Tadeusz KosciuszkoTadeusz Kościuszko (born February 4, 1746 in the village of Mereszowszczyzna, Lithuania, Poland; died October 15, 1817, Solothurn, Switzerland) was a Polish general and a leader of that nation's uprising against Russia in 1794. He fought in the American Revolution on the side of Washington, for which he was awarded by the United States Congress the rank of Brigadier-General.
Kosciuszko was born into an upper-middle-class aristocratic family. After finishing his military studies in Warsaw, he studied military engineering in France. After earning the rank of general, he took part in the American Revolutionary War. He was in charge of military engineering works at West Point, and also made significant contributions to the American victory at Saratoga in 1777.
In 1793 in Poland he participated in the failed defence of Poland against Russian invasion. With the invasion sucessful, resulting in the second partition of Poland, he fled to Germany, but returned in 1795 to lead a failed rebellion against Russian rule. He was captured by the Russians, who then pardoned and released him. He spent the rest of his life in exile in Switzerland, refusing to serve as Napoleon's puppet at the head of the government of the Principality of Warsaw.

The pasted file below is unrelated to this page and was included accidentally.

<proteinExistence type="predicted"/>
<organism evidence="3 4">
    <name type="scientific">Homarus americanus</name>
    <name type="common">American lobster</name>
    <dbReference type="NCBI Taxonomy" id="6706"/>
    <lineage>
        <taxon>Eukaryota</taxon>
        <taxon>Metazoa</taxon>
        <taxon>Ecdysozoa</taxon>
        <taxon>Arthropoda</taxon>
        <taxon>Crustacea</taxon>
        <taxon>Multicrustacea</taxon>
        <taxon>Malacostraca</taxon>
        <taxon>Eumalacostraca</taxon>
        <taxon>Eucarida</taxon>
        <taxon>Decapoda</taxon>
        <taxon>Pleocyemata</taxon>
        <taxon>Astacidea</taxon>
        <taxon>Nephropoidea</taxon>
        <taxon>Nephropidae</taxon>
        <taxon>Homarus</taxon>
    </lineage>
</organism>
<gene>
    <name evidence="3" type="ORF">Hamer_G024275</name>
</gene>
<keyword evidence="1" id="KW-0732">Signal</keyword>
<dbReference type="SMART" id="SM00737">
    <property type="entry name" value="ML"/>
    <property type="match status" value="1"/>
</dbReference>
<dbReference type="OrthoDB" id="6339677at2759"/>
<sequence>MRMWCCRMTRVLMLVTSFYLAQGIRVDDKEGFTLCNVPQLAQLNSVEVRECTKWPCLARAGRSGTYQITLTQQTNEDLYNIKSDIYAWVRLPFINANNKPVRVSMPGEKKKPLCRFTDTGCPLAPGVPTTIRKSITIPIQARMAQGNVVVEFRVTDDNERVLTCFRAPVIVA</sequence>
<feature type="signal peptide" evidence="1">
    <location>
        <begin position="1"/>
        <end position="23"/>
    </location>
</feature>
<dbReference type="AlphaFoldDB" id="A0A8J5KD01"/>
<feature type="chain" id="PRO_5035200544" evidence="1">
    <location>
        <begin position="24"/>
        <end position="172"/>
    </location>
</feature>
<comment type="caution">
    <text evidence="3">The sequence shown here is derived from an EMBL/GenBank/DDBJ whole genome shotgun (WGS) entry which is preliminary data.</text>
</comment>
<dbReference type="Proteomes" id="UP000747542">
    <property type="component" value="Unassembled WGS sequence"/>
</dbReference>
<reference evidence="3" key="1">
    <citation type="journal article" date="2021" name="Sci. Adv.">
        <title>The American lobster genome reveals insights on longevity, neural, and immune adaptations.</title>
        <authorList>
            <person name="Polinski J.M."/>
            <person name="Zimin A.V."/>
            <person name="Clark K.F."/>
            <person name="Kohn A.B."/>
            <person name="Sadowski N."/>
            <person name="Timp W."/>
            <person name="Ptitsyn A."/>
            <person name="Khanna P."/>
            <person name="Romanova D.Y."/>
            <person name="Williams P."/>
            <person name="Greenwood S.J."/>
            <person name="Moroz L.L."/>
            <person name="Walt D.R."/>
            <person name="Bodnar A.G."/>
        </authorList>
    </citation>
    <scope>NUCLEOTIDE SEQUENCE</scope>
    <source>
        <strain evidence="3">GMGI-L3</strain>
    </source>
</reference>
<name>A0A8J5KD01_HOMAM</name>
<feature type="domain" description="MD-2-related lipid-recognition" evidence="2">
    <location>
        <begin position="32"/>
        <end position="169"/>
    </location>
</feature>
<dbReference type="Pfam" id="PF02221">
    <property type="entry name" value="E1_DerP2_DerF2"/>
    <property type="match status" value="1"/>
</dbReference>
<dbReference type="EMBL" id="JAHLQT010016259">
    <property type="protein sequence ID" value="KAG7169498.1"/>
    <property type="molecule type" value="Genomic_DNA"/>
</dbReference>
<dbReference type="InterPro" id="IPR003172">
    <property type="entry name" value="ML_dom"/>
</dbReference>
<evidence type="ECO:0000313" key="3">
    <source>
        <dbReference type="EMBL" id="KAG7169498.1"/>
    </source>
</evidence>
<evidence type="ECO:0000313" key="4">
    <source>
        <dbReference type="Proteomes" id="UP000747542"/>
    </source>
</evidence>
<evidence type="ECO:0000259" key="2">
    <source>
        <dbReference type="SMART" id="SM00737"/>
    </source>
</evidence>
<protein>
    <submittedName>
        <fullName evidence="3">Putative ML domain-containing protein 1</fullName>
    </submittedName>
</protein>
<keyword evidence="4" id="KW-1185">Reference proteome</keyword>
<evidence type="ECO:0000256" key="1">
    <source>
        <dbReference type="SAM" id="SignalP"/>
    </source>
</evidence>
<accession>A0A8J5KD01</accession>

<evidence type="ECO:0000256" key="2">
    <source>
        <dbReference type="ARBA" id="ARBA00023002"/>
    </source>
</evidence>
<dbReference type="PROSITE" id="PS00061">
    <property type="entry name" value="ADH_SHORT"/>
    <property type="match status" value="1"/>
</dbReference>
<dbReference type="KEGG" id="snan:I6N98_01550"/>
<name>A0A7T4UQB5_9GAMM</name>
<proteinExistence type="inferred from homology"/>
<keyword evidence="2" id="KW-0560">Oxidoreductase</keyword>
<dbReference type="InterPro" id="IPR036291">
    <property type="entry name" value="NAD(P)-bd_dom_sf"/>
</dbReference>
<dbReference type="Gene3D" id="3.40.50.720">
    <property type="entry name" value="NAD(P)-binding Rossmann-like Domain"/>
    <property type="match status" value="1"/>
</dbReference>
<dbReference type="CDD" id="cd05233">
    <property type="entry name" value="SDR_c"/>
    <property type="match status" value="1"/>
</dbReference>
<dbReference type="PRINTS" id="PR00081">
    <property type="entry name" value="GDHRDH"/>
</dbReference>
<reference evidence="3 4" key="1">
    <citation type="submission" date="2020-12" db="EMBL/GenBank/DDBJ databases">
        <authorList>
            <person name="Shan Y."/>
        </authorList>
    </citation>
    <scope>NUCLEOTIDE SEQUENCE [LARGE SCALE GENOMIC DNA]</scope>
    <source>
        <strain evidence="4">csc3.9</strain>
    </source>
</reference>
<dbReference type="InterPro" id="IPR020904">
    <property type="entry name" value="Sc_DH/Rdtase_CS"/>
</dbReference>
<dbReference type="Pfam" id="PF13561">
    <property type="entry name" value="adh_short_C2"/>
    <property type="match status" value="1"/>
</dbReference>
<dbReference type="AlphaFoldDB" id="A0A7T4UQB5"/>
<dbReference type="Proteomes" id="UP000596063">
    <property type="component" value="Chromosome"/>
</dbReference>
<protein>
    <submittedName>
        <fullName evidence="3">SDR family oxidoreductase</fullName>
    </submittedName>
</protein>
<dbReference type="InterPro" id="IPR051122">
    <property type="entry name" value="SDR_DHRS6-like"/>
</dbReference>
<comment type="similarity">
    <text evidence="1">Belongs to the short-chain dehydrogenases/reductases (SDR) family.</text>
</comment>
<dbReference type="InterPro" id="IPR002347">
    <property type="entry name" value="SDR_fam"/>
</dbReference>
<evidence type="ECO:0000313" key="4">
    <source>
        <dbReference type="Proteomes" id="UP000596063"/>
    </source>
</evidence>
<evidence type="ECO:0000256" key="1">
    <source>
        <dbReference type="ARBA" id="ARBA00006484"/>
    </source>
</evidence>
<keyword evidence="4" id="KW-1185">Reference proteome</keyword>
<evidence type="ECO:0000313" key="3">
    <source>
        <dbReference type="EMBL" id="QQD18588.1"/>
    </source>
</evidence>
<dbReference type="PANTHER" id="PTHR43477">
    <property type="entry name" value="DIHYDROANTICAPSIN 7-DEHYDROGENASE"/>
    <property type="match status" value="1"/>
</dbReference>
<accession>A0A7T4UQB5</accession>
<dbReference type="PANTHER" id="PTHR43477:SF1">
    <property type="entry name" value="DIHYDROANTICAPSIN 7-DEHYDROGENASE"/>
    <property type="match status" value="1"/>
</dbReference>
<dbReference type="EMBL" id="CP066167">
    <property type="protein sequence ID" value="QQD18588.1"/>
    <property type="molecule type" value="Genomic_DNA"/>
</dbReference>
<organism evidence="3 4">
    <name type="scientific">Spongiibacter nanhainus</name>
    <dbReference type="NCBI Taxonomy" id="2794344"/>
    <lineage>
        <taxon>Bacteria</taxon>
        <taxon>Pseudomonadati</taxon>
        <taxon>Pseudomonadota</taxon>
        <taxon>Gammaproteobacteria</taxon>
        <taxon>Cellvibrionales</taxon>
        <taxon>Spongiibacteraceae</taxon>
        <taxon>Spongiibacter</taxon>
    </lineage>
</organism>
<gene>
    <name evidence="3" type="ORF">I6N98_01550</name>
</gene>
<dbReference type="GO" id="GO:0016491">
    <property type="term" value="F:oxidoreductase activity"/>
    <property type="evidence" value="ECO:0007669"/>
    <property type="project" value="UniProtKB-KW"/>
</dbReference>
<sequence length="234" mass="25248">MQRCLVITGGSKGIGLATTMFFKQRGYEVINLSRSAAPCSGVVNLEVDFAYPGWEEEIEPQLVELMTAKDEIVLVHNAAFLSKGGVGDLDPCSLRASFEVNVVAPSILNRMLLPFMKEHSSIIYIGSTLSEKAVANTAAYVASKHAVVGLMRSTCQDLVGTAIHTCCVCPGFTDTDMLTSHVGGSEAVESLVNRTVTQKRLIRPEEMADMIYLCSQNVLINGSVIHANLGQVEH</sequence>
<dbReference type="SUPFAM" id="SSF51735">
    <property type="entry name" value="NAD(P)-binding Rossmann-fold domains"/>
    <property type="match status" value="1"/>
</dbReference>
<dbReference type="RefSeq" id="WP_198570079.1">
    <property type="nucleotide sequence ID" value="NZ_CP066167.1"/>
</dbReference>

The Polish explorer Count Paul Strzelecki named Mount Kosciuszko, in Australia, for him. He is also the namesake of Kosciusko, Mississippi, Kosciusko County in Indiana, and the Kosciusko Bridge in New York State (just north of Albany).